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Friday, July 11, 2014

Catching Fall(ing) Cash

'Money often costs too much.' –Ralph Waldo Emerson

I saw my first email ad for a 'back to school' sale last week. Imagine my shock and feeling of frozen horror at the realization that I've already let half the summer slip by me and I've accomplished pretty much exactly nothing of what I planned. First it was that wonderful feeling of not having to get up before dawn to get my day started, which for some reason seems to mean my day doesn't actually begin to be productive till after about 3, then added to that was the distraction that is The World Cup…Oh well, there's no time like the present to get started, right?

And yes, I guess it's also time to start thinking about getting ready for fall, and back to school, and all that those things entail. Including taking stock of your wardrobe; what you have and what you need. What will you be doing this fall and winter? What parts of your wardrobe need replacing, repair, tailoring, or dry cleaning? Two wee thoughts this week to keep in mind during this process.

Are there pieces that you're just kinda sick of, but still have plenty of life left in them? Depending on how much you initially invested, you might want to think this through fairly carefully.  If you can't afford to replace it you might someday seriously regret having gotten rid of it. It might be good to pack it away for a few seasons. If it doesn't fit or isn't the right color; then by al means either have it fixed or sell/get rid of it. Don't give a non-working item prime real estate in your wardrobe. As far as I'm concerned, that goes for most 'sentimental' pieces, too. The exception might be something like a wedding dress, especially if you plan on passing it on to someone.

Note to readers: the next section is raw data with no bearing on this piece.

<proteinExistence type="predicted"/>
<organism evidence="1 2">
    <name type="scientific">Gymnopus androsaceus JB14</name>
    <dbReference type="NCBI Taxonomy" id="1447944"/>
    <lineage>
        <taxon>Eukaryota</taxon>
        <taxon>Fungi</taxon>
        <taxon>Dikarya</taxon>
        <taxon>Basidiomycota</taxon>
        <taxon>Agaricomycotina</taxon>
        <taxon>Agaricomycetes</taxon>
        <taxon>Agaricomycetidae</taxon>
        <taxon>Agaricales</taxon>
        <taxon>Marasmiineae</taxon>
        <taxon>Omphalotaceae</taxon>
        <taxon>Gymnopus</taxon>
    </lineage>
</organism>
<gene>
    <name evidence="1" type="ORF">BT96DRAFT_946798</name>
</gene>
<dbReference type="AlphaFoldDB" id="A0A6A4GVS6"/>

As for planning on what you need to buy- keep in mind the ever helpful 'cost-per-wearing' formula.  Guesstimate how many times a week or month you'll wear an item you're considering. Figure out how long you think it might last. Figure out how many total wearings that would theoretically be, and divide the cost by how many times you'll wear it- that's your 'cost-per-wearing.'  Here's an example:

1. Basic skirt, $150.00; which you’ll wear approx. 2x per week, for 3 years; total of 312 times.

$150 / 312 = .48    

So, it costs $0.48 per wearing.  Wear it for 5 years and it’s $0.29 per wearing.   

2. Unique evening top, $150; which you’ll wear approx. 5x per year for 7 years; total of 35 times.

$150 / 35 = 4.28

Clearly, the skirt is the better investment. Me being me, I'd look at consignment and thrift shops for a unique evening top, and spend as little as possible, but then I don't have a rollicking evening life. If you do, then your cost-per-wearing formula would look much different than this.

In the end, it really depends on your priorities. (And your bank account.)

Happy Dressing!